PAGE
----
New developments in artificial intelligence technology developed by researchers at the University of Waterloo may bring us closer to a world run fully by machine-learning AI.
Researchers at DarwinAI and the University of Waterloo have worked together to develop a cost efficient speech recognition software.
“Cost and efficiency are two of the biggest bottlenecks to the widespread adoption of machine-learning AI,” said Alexander Wong, a professor of systems design engineering at Waterloo and co-founder of DarwinAI. “This technology significantly addresses those issues and enables a new class of voice assistants for everyday devices with energy-efficiency needs.”
The AI algorithms developed are able to create AI speech recognition software compact enough to fit on chips smaller than postage stamps for the cost of a few dollars.
This level of efficiency is possible by providing the AI algorithm with specific requirements such as understanding words like “yes”, “no”, “on” and “off”. The AI is then tasked with finding the easiest way to meet these requirements.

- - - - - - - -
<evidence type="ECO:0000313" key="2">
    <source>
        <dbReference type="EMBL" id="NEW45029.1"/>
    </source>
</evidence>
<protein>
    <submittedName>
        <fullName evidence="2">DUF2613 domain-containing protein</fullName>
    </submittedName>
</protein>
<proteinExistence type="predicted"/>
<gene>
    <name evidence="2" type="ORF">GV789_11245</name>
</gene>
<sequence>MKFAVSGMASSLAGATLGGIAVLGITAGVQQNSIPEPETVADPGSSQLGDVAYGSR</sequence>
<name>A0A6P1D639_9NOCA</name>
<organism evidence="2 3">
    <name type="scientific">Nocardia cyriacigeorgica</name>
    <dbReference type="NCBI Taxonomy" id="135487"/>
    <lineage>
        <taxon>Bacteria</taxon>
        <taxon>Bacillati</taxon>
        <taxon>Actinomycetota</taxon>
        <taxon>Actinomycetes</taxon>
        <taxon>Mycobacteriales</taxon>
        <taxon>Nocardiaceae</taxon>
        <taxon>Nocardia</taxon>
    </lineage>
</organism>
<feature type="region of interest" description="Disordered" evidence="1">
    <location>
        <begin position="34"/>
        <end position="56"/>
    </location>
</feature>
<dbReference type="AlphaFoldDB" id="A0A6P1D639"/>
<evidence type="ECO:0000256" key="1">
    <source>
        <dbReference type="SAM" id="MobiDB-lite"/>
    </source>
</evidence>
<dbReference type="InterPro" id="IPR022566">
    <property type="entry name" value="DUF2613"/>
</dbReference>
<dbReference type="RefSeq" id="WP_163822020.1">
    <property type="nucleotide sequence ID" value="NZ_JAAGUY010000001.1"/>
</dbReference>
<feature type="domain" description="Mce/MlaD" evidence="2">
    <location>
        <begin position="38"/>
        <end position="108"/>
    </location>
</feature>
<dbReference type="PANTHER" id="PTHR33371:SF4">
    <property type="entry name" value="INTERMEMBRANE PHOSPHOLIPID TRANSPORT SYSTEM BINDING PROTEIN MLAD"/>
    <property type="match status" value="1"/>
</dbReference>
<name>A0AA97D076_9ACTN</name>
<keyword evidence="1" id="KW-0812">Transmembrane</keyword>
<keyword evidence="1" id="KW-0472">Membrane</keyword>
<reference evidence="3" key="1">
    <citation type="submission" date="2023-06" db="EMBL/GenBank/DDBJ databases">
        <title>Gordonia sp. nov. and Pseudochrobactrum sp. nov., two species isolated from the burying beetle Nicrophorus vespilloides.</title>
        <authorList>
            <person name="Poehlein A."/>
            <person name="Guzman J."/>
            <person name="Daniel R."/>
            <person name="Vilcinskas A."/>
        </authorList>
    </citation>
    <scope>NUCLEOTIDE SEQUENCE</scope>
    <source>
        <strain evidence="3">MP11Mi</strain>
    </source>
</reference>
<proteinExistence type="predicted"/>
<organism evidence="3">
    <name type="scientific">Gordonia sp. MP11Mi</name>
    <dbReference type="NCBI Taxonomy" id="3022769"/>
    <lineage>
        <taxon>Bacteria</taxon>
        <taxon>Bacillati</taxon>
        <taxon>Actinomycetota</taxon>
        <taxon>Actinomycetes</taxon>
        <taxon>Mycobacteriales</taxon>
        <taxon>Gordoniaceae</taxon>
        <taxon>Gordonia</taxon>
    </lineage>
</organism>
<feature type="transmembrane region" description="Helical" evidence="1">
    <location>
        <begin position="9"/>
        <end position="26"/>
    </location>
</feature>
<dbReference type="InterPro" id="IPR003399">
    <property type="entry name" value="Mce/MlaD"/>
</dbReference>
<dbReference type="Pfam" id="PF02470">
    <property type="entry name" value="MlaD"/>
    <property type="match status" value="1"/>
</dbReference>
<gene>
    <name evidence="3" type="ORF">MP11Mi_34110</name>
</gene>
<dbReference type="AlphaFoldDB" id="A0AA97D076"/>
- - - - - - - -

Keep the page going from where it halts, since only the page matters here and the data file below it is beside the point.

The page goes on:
“The resulting software is just big enough to do a particular job well,” said Wong, director of the Vision and Image Processing (VIP) Research Group. “That is the goal, the essence of our approach.”
Deep-learning building blocks developed by the researchers allows for greater efficiency and performance of speech recognition AI. These building blocks, known as attention condensers, focus the software on important information in sound waves.
The development of this cost-efficient AI can be used to control home appliances, vehicles and devices for people with disabilities.
Additionally, unlike cloud-based voice assistants like Amazon Echo and Google Home, this speech-recognition AI provides greater privacy for users.
The paper on this groundbreaking research, titled TinySpeech: Attention Condensers for Deep Speech Recognition Neural Networks on Edge Devices, was presented at the Neural Information Processing Systems workshop.